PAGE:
Wed May 4
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With death-and-taxes certainty, everyone will feel double-crossed by a band they adore. But there are varying degrees of unfaithfulness, and the one some aging aficionados feel toward Mercury Rev is arguably among the most painful in the annals of musical obsession.
The long path from Yerself Is Steam to the recent The Secret Migration is strewn with flashes of genius, mawkishness, and ponderous psych-lite. Watching Mercury Rev's career from the druggy zenith on their Steam debut to overrated has been like watching Thomas Pynchon bag literature for soap-opera-writing.
It would be churlish to chastise Mercury Rev for not replicating ad infinitum Steam and Boces; personnel changes, record-label politics, and tumultuous life experiences altered the conditions that led to their diabolical magic. But it would be lax to let the band go unscathed for unforgivably schmaltzy songs over the three albums following 1995's transitional--and oft-sublime--See You on the Other Side.
Following See You, Mercury Rev reached a crisis. The band lost a year of productivity while trying to leave Sony Records and then primary songwriter/guitarists Jonathan Donahue and Grasshopper struggled with substance abuse, conflicts, and botched relationships. They were broke and reduced to menial labor. "I was working in a plastic bottle factory, Jonathan was doing construction," Grasshopper recalls. "But then we got together and made Deserter's Songs, and a lot of that desperation fueled that album. People seemed to like it... thank god."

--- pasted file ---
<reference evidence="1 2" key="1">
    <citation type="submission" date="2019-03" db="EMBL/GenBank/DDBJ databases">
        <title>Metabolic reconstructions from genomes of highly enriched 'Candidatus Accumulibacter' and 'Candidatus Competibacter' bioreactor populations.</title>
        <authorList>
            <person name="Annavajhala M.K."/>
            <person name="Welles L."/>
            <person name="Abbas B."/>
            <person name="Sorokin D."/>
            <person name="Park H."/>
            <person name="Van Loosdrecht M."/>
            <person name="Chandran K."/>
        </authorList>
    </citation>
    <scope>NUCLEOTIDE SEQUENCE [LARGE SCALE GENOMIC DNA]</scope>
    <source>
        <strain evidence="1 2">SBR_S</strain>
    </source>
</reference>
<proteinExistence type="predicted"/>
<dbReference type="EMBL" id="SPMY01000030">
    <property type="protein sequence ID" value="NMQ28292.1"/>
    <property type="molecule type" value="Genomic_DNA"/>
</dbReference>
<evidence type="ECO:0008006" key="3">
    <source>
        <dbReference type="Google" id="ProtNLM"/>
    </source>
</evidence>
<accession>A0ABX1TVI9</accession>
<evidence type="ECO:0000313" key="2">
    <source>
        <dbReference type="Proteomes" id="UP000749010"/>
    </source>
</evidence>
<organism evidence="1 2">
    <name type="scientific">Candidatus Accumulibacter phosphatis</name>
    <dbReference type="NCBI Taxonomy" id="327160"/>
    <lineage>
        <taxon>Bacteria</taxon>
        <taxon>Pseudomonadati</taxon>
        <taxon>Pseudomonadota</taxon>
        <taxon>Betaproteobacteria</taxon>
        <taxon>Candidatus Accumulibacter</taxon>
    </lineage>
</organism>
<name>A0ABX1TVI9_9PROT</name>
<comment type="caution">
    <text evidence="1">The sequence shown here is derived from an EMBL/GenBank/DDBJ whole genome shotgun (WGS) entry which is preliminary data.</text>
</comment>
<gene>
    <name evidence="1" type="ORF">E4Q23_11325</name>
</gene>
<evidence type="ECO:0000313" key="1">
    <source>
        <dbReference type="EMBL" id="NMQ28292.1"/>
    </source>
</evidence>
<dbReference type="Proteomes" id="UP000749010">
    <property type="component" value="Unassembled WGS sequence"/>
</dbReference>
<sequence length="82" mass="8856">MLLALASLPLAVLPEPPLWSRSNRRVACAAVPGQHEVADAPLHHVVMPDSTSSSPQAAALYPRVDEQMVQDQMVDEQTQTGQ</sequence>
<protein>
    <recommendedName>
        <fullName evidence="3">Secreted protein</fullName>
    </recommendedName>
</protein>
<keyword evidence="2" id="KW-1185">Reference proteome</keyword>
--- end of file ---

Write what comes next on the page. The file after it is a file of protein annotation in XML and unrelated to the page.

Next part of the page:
Deserter's Songs rocketed Mercury Rev to acclaim and they packed 7,000-capacity venues in Europe. The album launched a new phase in which grandiose balladic structures dominate and Donahue relinquishes all rock aggression from his voice in exchange for a choir-boy croon. Deserter's Songs and its 2001 follow-up All Is Dream are designed to tug on your heartstrings. Long gone is the exhilarating delirium of the Rev's early songs.
Recorded in their new Catskills studio, their latest, The Secret Migration, is the most cheerful album yet. It's also the weakest. It's telling when an album's best cut is a 78-second homage to early-'70s Beach Boys. The bulk of Migration is oleaginous, soft-centered dad rock. Mercury Rev are growing old too gracefully.